45. 45. 45part four: common features in marketing automationinfrastructureUser Roles and PermissionsAssign permissions that align with specificpieces of functionality or tasks. Example userroles include a role that gives the ability to createbut not approve landing pages or emails, and arole that can create but not activate a campaign.Secure Partitions / WorkspacesThis is the ability to give users access to onlyspecified lead partitions and assets (e.g.campaigns, landing pages, emails, reports). Thislets you create different organizational views thatalign with how your organization is structured, sodifferent groups can use the system without riskof interfering with each other – while stillsupporting sharing as appropriate acrossfunctions and the demand center.Larger enterprises and more complexorganizations may have needs for additionalinfrastructure capabilities such as securityand integration.COMMON VARIANCE SOMETIMESSandboxA sandbox is a testing environment that isolatesuntested changes and outright experimentationfrom the production environment. This lets theenterprise test out changes to the productionsystem with less risk.API/IntegrationsAn application programming interface (API) is aspecification that tells other systems how to callinto the marketing automation platform to getdata or perform an action. Other integrationsallow the marketing automation system to triggeractions in other systems. In both cases, it allowsthe platform to interoperate with the othersystems in the enterprise.EcosystemAn ecosystem is a complementary set ofsolutions that amplify the power of the underlyingplatform. A strong ecosystem can help ensurethat your needs will continue to be met even asyou require additional capabilities.
  46. 46. 46part four: common features in marketing automationAdvanced functionsAs mentioned directly above (and noted by the word “variance”), functionalities for unique marketingautomation categories may vary significantly across vendors. For example, two vendors may have CRMintegration, but differ greatly in the level of depth and quality that they offer.To streamline your evaluation process,here are some key capabilities you may notfind in all systems. While the list isn’tcomprehensive, it will give you a sense ofwhat you may want to look for.Usability / Speed• An auto complete feature—to suggest campaigns andfield names when you enterspecific values.• The ability to clone an entiremarketing program—whilekeeping multiple emails, landingpages, links, and segments intact.• Tokens—that let you input yourevent location, date, and timeonce, and then auto-populate thefields into every relevant email andlanding page associated withthe event.• A pre-built library of bestpractice marketingprograms—including email andlanding page templates, events likewebinars and tradeshows, andlead scoring and nurturingworkflows. This library should beincluded inside the application.Email and Online Marketing• A/B testing—so you can quicklyand easily set up A/B testing formultiple landing pages or emails.• Dynamic content—that containstext, graphics, or HTML, and canbe personalized in a landing pageor email, based on behavioral anddemographic segmentation.• Progressive profiling—to easilycreate dynamic forms thatrecognize known visitors, pre-populate any existing fields, andgather additional information tocomplete lead records.• Hidden form field population—based on a URL parameter or acookie without custom code. Forexample, you might capture thelead source and search keywordas a hidden field.Social• Facebook registration pagepublication—to improve yourlead registration programs’EdgeRank inside Facebook.• Social campaigns—includingpolls and voting, referral programsand sweepstakes. For example,you might reward $100 to thosewho refer three friends to an event,or enter a user to win an iPad ifthey share the content you create.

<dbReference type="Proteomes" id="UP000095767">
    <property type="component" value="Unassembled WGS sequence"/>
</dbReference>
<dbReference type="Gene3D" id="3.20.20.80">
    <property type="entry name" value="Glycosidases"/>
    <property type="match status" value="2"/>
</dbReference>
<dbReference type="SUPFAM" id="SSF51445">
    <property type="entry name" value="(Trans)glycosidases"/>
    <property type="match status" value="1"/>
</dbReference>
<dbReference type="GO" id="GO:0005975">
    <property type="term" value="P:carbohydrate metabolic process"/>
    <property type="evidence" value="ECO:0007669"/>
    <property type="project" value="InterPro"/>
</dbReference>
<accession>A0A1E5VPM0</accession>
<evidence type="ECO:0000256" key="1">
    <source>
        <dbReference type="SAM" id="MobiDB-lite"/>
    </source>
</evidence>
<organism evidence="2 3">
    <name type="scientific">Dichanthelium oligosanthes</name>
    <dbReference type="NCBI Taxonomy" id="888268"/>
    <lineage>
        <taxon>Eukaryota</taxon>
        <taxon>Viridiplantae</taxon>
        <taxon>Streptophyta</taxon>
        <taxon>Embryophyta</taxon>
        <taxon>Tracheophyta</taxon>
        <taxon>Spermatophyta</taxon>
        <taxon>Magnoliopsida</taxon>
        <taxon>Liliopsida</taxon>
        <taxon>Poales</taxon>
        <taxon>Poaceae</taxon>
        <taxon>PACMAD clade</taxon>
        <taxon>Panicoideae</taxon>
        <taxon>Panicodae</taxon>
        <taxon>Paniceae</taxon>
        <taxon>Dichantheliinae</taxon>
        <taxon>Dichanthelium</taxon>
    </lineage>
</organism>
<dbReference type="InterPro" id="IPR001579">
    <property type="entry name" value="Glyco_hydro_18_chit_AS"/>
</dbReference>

47. 47. 47part four: common features in marketing automationAdvanced functionsLead Management• Real-time, behavior-basedtrigger responses—based onreal-time behaviors, not just pre-setschedules. For example, if yourcustomer visits a key webpagetwice in one week, you might sendhim a special offer and alert thesales team immediately.• Advanced segmentation—combine real-time triggers,demographic fields, and behavioralattributes in a single list.• IP lookup—by inferred companyand geocoding by zip code, state,region, and so on.• Multiple lead scoring models—to track interest and engagement formultiple products or businesses.• Separate lead scores for leaddemographics and behaviors—according to the MarketoBenchmark on RevenuePerformance, companies thatimplement this kind of lead scoringenjoy 23% better sales productivityand a staggering 33% higherrevenue growth than companiesthat only use demographic scoring.• Decay score—based oninactivity, sales recycling, orother behavioral triggers.CRM integration• Sales campaigns—whichempower sales reps to sendtrackable marketing automationemails and add contacts tocampaigns from inside your CRM.• Advanced data sync—offers theability to immediately synchronizeyour marketing database withCRM opportunities, activities,campaigns, and custom objectinformation. Also makes thosefields available for segmentation,scoring, and reporting.• Self-healing schema—identifiesand syncs changes to specificCRM fields, such as new fieldnames or values, andautomatically adds newcustom fields.• Data triggers—used to activatemarketing workflows in real-timebased on data changes inopportunities and custom objectsin your CRM.Other• Work groups—to define groupsof leads, campaigns, and assetsthat are only accessible forMarketing purposes by certainspecified users.• Role-based access—that allowsonly certain functions for certainusers. For example, you mightrequire manager approval for newcampaigns, or limit access forcustomers and third party users.• Technical—to ensure systemuptime and email deliverability.downloadfull RFPtemplate(www.marketo.com/RFP)